An East Bridgewater man died due to COVID-19 in 2021. A new lawsuit is claiming ignored protocols during work on “American Horror Story” are to blame.
The 10th season of “American Horror story” was partially filmed in Provincetown and previously known as “Pilgrim.” The season is now called “American Horror Story: Double Feature.”
“In American Horror Story: Double Feature a family moves to an isolated beach town where its true residents make themselves known,” the description reads on Amazon Prime.
- Read more: ‘American Horror Story’ films in Provincetown: Finn Wittrock, Massachusetts native, seen on Commercial Street filming ‘Pilgrim’
The season brought in big name actors, such as Macaulay Culkin, Kathy Bates, Evan Peters and Sarah Paulson. Finn Wittrock, a Massachusetts native and known for playing Dandy Mott and Tristan Duffy in other seasons, was seen filming on Commercial Street in Provincetown.
Paul Woodward was employed by Entertainment Partners LP to work on the movie set to provide transportation services, the lawsuit states. He first reported to work on Feb. 26, 2021. As part of the job, the lawsuit states, he checked into the Harbor Hotel in Provincetown “where he was provided with room and board along with many other workers on Defendants’ Project.”
At that time, according to court documents, he tested negative for COVID-19.
Woodward “remained within the isolated Project, continuously working extended hours, until he contracted COVID-19 and fell ill with COVID-19 symptoms,” the lawsuit reads.
He then left the filming site and hotel around March 13, 2021 for the hospital. He died about a month later from COVID-19, it states.
According to his obituary, he had been working as a driver for the Teamsters Local 25 Movie Division for nine years, including for “Grown Ups 2,″ “The Heat,” “The Judge,” “The Forger,” “The Finest Hours,” “Ghostbusters” and “Knives Out.”
“Paul had a great love of life. He loved to go snowmobiling, boating, jet-skiing, driving antique cars, and spending time with family,” it read, adding that “he had a great sense of humor and loved telling stories to friends and family.”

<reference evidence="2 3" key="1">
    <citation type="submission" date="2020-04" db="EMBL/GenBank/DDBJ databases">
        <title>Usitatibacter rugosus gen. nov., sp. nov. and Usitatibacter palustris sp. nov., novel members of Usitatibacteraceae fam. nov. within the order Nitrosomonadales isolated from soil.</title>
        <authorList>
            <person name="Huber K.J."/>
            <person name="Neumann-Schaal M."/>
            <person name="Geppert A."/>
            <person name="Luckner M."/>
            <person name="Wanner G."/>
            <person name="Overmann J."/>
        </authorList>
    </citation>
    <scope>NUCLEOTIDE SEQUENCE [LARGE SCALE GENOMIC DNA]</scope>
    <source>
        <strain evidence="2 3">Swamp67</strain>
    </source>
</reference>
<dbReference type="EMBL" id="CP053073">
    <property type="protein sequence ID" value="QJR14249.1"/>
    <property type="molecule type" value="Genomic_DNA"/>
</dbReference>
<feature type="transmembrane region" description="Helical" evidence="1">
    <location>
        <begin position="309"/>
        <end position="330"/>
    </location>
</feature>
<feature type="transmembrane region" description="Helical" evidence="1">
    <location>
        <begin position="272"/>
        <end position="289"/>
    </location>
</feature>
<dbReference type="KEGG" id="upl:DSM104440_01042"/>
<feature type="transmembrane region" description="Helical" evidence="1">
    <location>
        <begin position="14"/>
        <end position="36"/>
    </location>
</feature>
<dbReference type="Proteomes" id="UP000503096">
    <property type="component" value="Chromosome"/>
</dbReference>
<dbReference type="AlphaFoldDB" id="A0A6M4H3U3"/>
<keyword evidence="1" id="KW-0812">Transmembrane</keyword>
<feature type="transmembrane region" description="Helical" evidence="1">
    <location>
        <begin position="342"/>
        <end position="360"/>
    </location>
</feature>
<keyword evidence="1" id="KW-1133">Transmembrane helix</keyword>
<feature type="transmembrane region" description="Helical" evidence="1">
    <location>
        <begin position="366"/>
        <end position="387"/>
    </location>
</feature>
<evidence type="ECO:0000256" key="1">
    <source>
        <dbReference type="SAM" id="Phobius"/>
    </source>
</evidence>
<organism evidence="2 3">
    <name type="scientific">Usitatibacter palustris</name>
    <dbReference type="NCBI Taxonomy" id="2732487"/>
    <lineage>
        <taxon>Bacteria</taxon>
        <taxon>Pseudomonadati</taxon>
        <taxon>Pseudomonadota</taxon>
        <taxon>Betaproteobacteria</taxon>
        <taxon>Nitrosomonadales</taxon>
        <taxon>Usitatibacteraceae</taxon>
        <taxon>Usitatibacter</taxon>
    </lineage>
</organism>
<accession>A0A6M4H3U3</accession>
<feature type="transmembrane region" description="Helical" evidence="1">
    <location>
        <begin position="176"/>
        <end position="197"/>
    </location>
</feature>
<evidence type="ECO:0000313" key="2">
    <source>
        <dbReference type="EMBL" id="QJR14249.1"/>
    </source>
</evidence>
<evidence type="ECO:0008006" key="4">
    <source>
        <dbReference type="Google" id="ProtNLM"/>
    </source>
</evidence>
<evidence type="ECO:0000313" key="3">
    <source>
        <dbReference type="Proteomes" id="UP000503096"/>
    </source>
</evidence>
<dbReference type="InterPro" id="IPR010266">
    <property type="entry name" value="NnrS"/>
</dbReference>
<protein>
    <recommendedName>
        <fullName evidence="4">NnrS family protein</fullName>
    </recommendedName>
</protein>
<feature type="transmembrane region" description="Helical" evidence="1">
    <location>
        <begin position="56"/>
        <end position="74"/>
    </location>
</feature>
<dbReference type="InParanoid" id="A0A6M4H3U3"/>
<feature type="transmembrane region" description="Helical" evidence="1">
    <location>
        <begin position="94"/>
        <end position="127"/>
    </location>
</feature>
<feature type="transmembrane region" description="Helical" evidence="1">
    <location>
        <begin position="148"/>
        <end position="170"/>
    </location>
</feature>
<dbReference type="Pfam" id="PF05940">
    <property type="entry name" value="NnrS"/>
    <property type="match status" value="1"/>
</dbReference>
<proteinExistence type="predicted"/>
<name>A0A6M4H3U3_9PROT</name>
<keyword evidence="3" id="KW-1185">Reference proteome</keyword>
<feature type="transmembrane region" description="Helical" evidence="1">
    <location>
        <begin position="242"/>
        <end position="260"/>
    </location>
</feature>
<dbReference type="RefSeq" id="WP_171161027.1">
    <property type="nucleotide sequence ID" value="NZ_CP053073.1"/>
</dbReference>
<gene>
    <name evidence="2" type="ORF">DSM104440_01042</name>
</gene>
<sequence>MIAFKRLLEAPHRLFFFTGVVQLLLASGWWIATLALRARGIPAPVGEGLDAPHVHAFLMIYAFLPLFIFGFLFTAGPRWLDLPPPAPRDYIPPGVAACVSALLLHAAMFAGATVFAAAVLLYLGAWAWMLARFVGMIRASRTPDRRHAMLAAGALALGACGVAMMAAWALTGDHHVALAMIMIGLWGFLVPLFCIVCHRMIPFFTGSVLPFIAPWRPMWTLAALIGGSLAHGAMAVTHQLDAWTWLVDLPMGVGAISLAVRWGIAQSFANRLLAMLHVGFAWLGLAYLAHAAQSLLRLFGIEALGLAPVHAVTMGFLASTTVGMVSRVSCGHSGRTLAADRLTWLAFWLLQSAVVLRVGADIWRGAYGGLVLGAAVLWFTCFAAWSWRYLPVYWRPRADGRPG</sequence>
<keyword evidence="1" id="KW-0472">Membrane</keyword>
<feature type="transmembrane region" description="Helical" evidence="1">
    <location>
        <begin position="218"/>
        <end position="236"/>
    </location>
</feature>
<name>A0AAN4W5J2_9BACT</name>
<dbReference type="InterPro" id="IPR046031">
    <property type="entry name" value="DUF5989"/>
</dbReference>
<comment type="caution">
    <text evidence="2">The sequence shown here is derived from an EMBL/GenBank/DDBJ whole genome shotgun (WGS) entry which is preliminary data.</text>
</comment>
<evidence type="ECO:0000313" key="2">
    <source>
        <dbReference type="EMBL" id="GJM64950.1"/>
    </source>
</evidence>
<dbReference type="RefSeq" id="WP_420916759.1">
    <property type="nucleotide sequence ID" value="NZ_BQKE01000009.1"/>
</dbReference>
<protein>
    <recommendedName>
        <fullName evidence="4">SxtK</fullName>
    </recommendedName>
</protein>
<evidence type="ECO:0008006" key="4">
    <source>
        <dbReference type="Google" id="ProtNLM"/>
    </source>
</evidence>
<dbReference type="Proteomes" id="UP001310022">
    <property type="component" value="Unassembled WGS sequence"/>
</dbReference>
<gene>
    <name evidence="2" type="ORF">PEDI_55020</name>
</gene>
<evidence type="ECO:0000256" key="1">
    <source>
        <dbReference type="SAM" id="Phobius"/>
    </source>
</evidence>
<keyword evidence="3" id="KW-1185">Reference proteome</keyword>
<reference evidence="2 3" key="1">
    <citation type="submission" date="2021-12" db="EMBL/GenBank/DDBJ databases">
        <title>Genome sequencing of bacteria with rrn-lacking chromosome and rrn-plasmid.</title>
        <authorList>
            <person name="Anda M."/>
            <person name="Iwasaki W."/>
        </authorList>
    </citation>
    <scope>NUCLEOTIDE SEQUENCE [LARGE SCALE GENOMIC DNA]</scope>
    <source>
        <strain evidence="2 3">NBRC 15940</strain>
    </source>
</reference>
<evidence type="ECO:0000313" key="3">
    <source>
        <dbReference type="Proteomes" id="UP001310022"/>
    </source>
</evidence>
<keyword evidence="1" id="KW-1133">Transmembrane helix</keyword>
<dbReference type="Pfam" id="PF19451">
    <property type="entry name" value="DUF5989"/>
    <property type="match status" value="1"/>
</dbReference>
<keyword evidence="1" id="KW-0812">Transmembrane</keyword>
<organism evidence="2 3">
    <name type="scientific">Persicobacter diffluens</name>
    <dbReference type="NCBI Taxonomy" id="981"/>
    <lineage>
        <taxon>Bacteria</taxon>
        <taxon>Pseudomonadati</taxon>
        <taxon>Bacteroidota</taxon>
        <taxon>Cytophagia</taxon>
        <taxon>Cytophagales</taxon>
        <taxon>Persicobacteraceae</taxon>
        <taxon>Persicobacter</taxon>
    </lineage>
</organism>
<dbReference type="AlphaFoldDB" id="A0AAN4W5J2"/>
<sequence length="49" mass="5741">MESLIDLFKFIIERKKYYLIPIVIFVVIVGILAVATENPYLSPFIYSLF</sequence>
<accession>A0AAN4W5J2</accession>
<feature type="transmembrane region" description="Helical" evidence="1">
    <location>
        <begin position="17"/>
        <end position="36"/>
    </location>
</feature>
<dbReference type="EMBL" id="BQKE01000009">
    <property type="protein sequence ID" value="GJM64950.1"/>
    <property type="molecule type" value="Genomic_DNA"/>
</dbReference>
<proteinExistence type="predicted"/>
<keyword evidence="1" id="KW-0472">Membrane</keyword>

The obituary states he left behind his wife of 25 years, a son, daughter and “beloved cocker spaniel Mookie.”
But the lawsuit claims his death was preventable.
“From the Project’s outset, Defendants knowingly violated and failed to enforce their own COVID-19 safety protocols as well as other similar occupational industry standards designed to keep the Project workers safe during the pandemic,” it reads.
According to the lawsuit, other vans had “spit-shields” or other “protective barrier to separate him from Defendants’ passengers and guard against the transmission of the COVID-19 virus.” His van, however, did not.
“There was also supposed to be safe distancing and occupancy limits of Defendants’ passengers inside the Decedent’s van but this rule was ignored by Defendants’ passengers and not enforced by Defendants,” it states.
And, according to the lawsuit, masks were required “but this rule was ignored and not enforced.”
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“Defendants owed a duty of reasonable care to everyone working on the Project (including [Woodward]) to develop, establish, implement, and enforce COVID-19 safety protocols,” the lawsuit states.
The lawsuit was filed by Paul’s wife, Patricia Woodward. It names Twentieth Center Fox Film, Twentieth Television, Ryan Murphy Productions and The Walt Disney Company as defendants.